3. There are many who complain that their work is degrading or heavy or unsatisfying. This is an indication that they are working for themselves rather than for God. We should sanctify our work by prayer. We should meditate on the example of Jesus and remember that there are many sins for which we must make reparation. If we offer our work to God, it will not only become meritorious, but much easier. To work purely for profit is avarice, to work for the good opinion and praise of others is vanity; and to work in order to pass the time is a waste of time. The perfect Christian approach to work in order to do our duty, to please God, to atone for our sins and to gain Heaven.

Friday, September 25, 2009

The Obedience of Jesus

1. Many people are anxious to be in a position to give orders, but very few wish to have to obey them. This is because there are so few humble men and so many who love to make a display. The moral of the Gospel in this regard is completely opposed to worldly standards. The Gospel shows us how the Word of God came down from the glory of Heaven in order to become man like us and to live for thirty years subject to Mary and Joseph. He became, moreover, obedient to death, even to death on the cross (Phil. 2:8). Therefore God also has exalted him and has bestowed upon him the name that is above every name, so that at the name of Jesus every knee should bend of those in heaven, on earth and under the earth, and every tongue should confess that the Lord Jesus Christ is in the glory of God the Father (Phil. 2:9-11). If we wish to follow Jesus, we must not aim at seeming important, but at becoming humble. We must not seek to command, but to obey. Then we shall also be taken up into the glory of God the Father, where we shall be rewarded for our humility and obedience. If we are placed by Divine Providence in a position of authority, let us accept it as a cross, as St. Pius X did when he was elected Pope. But let us remain essentially humble. Let us give orders pleasantly and gently, and act sternly only when it is absolutely necessary.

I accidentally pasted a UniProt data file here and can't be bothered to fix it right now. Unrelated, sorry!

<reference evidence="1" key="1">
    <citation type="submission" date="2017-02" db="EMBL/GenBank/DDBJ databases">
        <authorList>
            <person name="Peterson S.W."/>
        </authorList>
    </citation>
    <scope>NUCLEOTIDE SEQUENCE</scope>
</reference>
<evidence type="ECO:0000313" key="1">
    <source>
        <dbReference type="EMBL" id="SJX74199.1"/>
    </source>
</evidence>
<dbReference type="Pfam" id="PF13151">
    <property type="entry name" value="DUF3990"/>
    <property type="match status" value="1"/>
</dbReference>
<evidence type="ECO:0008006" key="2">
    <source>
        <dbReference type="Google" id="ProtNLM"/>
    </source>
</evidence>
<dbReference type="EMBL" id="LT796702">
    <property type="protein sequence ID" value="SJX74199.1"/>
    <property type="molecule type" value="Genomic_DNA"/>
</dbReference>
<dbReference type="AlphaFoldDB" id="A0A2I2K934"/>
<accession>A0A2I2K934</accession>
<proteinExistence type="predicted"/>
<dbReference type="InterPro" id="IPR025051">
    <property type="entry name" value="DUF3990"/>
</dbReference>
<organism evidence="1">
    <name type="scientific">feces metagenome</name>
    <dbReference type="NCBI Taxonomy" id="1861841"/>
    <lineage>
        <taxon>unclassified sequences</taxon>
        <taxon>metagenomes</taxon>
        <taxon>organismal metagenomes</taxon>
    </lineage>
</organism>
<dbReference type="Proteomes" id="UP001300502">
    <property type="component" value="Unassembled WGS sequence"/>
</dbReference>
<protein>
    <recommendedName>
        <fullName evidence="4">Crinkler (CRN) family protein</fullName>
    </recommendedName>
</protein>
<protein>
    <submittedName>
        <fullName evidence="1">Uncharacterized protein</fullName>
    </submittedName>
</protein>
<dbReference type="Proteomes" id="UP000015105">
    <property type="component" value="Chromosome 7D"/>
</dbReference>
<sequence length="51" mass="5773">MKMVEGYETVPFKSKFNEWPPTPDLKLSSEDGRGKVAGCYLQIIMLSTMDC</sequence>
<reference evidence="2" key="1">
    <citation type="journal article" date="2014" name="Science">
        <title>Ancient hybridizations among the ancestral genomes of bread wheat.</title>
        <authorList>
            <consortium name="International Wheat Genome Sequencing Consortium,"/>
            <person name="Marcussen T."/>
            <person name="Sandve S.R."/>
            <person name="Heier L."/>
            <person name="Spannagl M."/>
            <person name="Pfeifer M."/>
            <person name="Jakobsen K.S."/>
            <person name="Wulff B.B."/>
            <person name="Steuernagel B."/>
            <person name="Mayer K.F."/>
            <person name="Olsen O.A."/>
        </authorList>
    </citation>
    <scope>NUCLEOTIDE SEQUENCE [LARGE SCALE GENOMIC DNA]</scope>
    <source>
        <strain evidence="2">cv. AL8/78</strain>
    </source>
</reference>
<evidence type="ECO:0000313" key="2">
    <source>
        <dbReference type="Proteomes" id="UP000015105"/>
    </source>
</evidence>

2. Obedience is an universal rule, without which there could be no harmony in the world. All creatures obey the laws of nature laid down by their Creator. The sun rises in the east, moves along its accustomed path everyday and every season, and sets in the west. The stars never leave the orbit arranged for them by the hand of God. The waves of the sea toss about when disturbed by the strength of the wind, but they fall back again without ever crossing the boundaries which God has set for them. Man alone dares to rebel against his Creator and against those who represent God on earth. Man alone dares to repeat the blasphemous cry of Satan: "I will not serve!" Remember the example which Jesus has given to us. Although He is God, the lord and master of heaven and earth, He condescends to obey Mary and Joseph, two creatures incapable of achieving anything without Him. He was subject to them (Luke 2:51). Let us learn from Him how to obey willingly and humbly. Learn from me, for I am meek and humble of heart (Mt. 11:29).